Then Elijah lay down under the broom tree and fell asleep. Suddenly an angel touched him and said, “Get up and eat.” Elijah looked, and there at his head was a cake baked on the hot stones of the wilderness, and there was a jar of clear water. He ate, he drank, he slept again, and again the angel of the LORD came, touched him, and said, “Get up and eat, otherwise the journey will be too much for you. Rest will be given when the work is done, but until then I will feed you: with bread and water, with Spirit and strength. I will feed you with the courage of youth who have been unbowed by teargas and arrest. I will feed you with the songs of ancestors, with the support of community, and with the indignation of God Herself. Get up and eat.”

Elijah got up. He ate and drank. Then with the strength of that food, he carried on for forty days and forty nights until he reached Horeb, which is the mountain of God.

SENDING (Ephesians 4:25-5:2, adapted)

One: So then, because we are part of one another and all members of Christ’s body, let us tell the truth about one another and about these times in which we are living.
Many: Do not be angry toward one another, but throw your energy into building up the community that is hurting.
One: And do not grieve the Holy Spirit, as if She is lost or held captive; seek Her out in the grace you extend to one another.
Many: Be kind and generous to one another;
One: And be imitators of God, who knows you and loves you.
Many: Live in love as Christ lived in love: with your feet, with your voice, with your hands together for the sake of God’s realm.

Names of Black persons killed, listed in order of their stories above in 2 Samuel 18: Jonathan Sanders (Mississippi), Renisha McBride (Michigan), Deshawnda Sanchez (Los Angeles), Tanesha Anderson (Cleveland), Sandra Bland (Waller County, TX), Raynetta Turner (New York), Kindra Chapman (Alabama), Joyce Curnell (Charleston), Ralkina Jones (Cleveland Heights, OH), Tamir Rice (Cleveland), Eric Garner (New York), Freddie Gray (Baltimore)

Exorcising Racism

Would that demons
could be sweet-talked
into release,
that the
perfect petition
correct niceties
best biblical treatise
purest sacrifice
would send them
fleeing over the cliffs.
Then the President would sing,
then Bree would climb freely,
then the sweet by-and-by
would be now.
But no.
has no place
in exorcism.
The demons rage
and threaten;
they set fire and
cast a haze of doubt
as to the smoldering;
they twist words,
contort understanding,
hide behind good intentions;
they distract from their own exorcism
by perpetuating the need for triage
requiring that the anointing oil
the balm of gilead
be passed frantically
precious drop after drop
blood and oil both too costly.
Who can heal in order to fight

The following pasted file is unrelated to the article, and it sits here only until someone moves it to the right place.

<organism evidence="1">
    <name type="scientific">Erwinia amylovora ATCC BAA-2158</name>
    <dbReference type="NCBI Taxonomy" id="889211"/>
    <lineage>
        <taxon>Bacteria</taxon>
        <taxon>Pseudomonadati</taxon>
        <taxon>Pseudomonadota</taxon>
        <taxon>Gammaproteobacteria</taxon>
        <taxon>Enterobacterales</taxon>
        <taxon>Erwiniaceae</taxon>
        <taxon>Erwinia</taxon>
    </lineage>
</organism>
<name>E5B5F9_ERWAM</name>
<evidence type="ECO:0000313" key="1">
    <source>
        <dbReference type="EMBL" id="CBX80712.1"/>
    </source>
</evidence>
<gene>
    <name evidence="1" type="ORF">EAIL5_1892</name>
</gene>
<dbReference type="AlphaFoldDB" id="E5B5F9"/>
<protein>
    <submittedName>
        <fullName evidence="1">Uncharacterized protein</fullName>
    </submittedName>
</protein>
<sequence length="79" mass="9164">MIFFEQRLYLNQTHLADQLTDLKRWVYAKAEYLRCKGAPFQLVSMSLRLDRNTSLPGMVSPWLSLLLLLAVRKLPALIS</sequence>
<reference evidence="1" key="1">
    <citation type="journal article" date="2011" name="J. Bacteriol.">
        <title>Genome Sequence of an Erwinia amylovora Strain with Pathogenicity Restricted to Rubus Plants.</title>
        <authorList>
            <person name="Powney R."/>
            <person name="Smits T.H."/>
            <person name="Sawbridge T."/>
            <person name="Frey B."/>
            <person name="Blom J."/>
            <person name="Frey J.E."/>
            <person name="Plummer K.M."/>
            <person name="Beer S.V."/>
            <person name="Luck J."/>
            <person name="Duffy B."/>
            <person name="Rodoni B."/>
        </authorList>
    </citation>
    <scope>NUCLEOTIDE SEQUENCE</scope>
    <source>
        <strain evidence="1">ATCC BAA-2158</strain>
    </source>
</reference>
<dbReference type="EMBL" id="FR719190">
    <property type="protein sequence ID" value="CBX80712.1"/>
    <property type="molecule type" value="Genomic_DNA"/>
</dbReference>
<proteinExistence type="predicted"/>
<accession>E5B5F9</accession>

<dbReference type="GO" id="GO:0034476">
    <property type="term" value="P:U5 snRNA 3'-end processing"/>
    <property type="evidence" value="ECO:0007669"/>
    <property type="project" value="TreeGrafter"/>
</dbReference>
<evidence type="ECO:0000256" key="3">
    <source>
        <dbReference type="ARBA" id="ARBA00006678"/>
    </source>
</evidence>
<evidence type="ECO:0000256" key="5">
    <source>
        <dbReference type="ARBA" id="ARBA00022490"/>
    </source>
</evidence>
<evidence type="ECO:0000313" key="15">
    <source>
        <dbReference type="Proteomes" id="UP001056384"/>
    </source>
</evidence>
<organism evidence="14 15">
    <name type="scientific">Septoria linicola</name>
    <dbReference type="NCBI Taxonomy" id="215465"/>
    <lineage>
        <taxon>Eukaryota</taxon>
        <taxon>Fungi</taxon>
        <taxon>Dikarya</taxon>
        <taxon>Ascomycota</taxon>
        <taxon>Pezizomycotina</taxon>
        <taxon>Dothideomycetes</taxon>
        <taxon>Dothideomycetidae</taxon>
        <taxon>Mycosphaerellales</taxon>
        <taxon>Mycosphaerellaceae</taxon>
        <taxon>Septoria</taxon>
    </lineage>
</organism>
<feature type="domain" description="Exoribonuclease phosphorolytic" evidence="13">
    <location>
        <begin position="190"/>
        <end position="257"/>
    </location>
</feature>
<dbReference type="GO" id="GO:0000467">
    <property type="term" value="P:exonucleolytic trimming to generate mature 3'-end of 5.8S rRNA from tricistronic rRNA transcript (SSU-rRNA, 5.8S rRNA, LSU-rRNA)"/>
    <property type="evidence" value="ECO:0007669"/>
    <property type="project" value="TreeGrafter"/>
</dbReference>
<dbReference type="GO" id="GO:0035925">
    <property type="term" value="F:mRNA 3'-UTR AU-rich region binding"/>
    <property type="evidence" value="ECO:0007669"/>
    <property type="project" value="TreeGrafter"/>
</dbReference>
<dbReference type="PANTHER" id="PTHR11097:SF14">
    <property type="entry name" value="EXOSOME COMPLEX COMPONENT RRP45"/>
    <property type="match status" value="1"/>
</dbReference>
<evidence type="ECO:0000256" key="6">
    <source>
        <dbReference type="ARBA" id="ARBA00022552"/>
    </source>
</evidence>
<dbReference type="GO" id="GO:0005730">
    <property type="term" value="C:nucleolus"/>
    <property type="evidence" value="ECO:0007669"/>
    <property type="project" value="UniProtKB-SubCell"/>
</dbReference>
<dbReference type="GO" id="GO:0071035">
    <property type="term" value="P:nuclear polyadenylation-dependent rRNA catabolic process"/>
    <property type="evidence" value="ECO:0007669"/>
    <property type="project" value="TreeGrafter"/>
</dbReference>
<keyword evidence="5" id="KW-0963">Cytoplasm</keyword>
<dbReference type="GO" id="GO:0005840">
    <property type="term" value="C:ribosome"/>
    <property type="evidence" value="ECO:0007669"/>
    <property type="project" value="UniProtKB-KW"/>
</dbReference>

if the wounds are
Yet by the grace of God
the wounded stand and
command exorcism.
Yet by the grace of God
the oil multiplies to heal
another life, another day.
Now let the sweet-talkers
find their legs instead of their tongues.
Let the peacemakers and pacifiers
resign their anointing and strain their backs
in the picking and pressing of olives
for a new oil of healing.
Let the doubters abandon the hubris of proof
and with humility attend to the wounds
prioritize that sacred balm
where it is most needed
not where it is most sanitized.
Let our words blush and our actions falter
that do any less than drive out demons
and carry God’s fullest healing.

The Collapse of Eden

I will not cry out to God today
who is otherwise occupied
in the corner
nursing his shame.
God knows he has failed
and I will not assuage his guilt
with prayers, although we might
eavesdrop on the Holy One
muttering to his triune self:
“We didn’t anticipate this,
we didn’t know,
we weren’t prepared
for the violence of Adam
upon discovering his nakedness
upon being told the truth that
Eden is not his own.”
Coax God with your lament
if it eases your soul, but
of what use are prayers to a God
who didn’t forecast
Adam’s fabrication of a
self-image…and then his rage
at the revelation that his invention of
whiteness is only and ultimately
nakedness, is only and ultimately
an ensemble of the emperor’s new clothes
not armor or godliness or prerogative?
Of what use
are prayers to a God
who didn’t see that coming,
who isn’t able to protect his people
from the violence of Adam’s vulnerability?
Tell God to keep his head
hidden in his hands
but for once
let us not do the same;
finally let us take Adam to task
as God has neglected to do
…but let us be clear:
we are Adam, Adam is us,
o my white brothers & sisters,
no matter our intentions, no matter
our liberal do-good-ness, our down-ness,
our degrees of self-righteous separation from
organized white supremacy,
because this garden
in which we live
white supremacy;
Eden’s very atmosphere
is inherently organized to sustain us.
So before we point fingers
at Adam as if
he is someone else,
we should be absolutely clear
that at stake in naming our white nakedness
is our necessary eviction from this lie called paradise,
a garden that we must desert and then burn
to prevent ourselves from returning;
at stake is our willingness to live